Street signage requested at recent Council meeting

Tammy Chamley | Editor

After the tragic bicycle vs. motor vehicle accident near 5th Street and Orleans Avenue on May 25, community members raised concern and requested to be heard at the recent City Council meeting held Monday, June 6. The City of Dell Rapids received approximately 25 requests from Dell Rapids residents to place the issue of street signage and street safety on the June 6th Council meeting agenda for consideration and discussion.

The residents of Dell Rapids expressed safety concerns, not only with the site of the accident, but several intersections in Dell Rapids. The majority of the locations were in the older parts of town. 

Mayor Earley expressed sincere condolences to the family of Zander Heathcote at the start of the discussion. “On Wednesday, May 25 Mark and Rebecca Heathcote suffered the loss of their son, Zander,” Mayor Earley said. “I, our Council Members and City staff want to express our sorrow at the loss of Zander. We can offer no words, expressions or thoughts that can ease or equal the loss you have suffered. Your family, your faith community, your friends and members of our community have gathered to provide you support. Many people have been reminded of a loss in their own families and can understand your loss and how you feel. Hopefully, our conversation here this evening can help us all move forward and do our best in memory of Zander. Following this tragic loss, we received many messages of concern from Dell Rapids citizens. You asked that our City Council consider and discuss safety concerns, especially as it relates to street signage, bicycle safety programs, sidewalks and street intersections…”

City Administrator Justin Weiland also expressed his condolences to the family. Weiland acknowledged during the City Council meeting that our community is growing and with that comes changing traffic patterns and dynamics. The City will continue to analyze where potential safety issues lie across our community. Since the incident occurred, City staff has reached out to KLJ Engineering, the engineering firm that conducted the Master Transportation plan in 2019.  The City has requested a proposal for KLJ to conduct a traffic signage analysis of the core area. This study could serve as a tool for the Council to make determinations on appropriate signage at intersections deemed as problematic or unsafe.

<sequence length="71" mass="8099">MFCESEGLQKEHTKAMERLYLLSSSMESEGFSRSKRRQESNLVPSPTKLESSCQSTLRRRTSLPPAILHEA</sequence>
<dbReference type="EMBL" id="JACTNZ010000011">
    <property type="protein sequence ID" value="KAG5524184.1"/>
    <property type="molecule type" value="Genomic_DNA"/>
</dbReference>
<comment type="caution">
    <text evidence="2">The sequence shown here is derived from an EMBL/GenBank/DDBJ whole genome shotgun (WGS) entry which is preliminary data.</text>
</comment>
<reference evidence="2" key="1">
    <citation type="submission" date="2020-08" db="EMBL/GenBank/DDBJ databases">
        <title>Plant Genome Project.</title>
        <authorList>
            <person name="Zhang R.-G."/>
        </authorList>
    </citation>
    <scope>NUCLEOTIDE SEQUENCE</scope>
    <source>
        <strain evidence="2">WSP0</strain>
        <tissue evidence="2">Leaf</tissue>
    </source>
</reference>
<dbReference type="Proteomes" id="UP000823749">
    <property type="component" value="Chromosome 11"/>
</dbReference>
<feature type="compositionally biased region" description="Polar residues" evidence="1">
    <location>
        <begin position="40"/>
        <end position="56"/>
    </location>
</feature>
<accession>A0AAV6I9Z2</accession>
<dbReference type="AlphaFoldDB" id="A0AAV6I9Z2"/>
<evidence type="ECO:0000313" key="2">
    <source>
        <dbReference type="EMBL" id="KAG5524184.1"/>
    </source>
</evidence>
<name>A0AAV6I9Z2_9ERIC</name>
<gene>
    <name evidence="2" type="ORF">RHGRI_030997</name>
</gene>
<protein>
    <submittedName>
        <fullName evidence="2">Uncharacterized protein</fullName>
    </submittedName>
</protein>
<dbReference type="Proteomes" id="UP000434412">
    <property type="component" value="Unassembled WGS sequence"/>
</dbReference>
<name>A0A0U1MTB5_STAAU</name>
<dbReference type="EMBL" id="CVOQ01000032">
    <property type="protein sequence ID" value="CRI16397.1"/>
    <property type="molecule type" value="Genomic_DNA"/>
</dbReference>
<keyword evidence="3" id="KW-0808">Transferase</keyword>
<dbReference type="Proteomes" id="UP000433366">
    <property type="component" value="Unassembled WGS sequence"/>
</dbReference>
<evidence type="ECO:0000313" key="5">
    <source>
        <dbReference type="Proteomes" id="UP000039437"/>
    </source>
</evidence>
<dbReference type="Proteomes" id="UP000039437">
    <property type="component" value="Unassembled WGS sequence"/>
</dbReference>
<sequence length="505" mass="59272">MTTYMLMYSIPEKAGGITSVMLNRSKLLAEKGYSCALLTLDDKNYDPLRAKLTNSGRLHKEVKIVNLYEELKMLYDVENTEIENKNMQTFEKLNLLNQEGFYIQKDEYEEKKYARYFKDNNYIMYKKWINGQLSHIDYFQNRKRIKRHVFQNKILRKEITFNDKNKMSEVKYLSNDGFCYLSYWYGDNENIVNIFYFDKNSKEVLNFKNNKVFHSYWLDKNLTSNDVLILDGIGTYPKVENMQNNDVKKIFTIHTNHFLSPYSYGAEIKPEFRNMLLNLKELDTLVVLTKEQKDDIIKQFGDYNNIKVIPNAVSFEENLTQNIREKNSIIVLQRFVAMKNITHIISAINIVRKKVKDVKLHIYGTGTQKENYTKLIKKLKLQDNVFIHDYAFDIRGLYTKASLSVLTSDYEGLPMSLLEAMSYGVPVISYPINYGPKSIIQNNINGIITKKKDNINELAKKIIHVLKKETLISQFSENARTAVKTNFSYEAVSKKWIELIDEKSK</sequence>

With the opportunity for visitors to be heard in regards to this matter, several community members came forth to speak at the podium. Becky Heathcote, mother of Zander, was the first to address the Council. “It has been 11 days since I have got to talk to my son,” Heathcote began. “I know you guys can’t put stop signs up overnight because if you could I would already have one down there.” Heathcote acknowledged the memorandum provided by the City and the trails that are in place in Dell Rapids. “The unfortunate part is those trails don’t take those kids to school,” she said. “Those trails don’t take those kids to their friend’s house. As much as those trails are very important, my daughter won’t ride her bike to school because part of the way between 5th and 15th on Clark there is no sidewalks. There is no crosswalk at 10th, I understand that is a thru street because of the hospital. I would challenge all of you to go ride your bike on a school morning and not almost get hit by a high school kid driving that road.” Heathcote requested a stop sign, yield sign or even a no parking sign to reduce a blind intersection on 5th and Orleans. Along with that intersection, Heathcote mentioned several other locations throughout town that needs attention. “Be aware, roll up to the corner, and see how blind it really is,” she added. 

Some other locations that were discussed included 7th Street and Clark Avenue as well as areas near the cemetery during T-ball games as well as intersections near the schools. 

Dell Rapids resident, Sandy Peckenpaugh discussed the obstacles in the older parts of Dell Rapids that make visibility more difficult of pedestrians or cyclists. “On every single corner in the center part of town there are trees within five feet,” Peckenpaugh explained. “There are people planting large plants, there are cars parked. I understand we also can’t put signs but we can cut trees down. We can make sure that there are ordinances that there are not plants or parking within a certain amount of the curb.”

In past years, the Dell Rapids Ambulance team has offered Safety Town to young children to learn bicycle safety and about other forms of transportation. Due to covid, this hasn’t been offered for the past couple of years. Unfortunately, the ambulance team no longer has the staffing available to bring this program back to the community. “We are looking into other options,” Mayor Earley added to the discussion for bike safety opportunities in Dell Rapids. 

The City plans to continue the discussion as well as work with the community to move forward with ideas and plans for Dell Rapids in regards to street safety, signage and bicycle safety measures.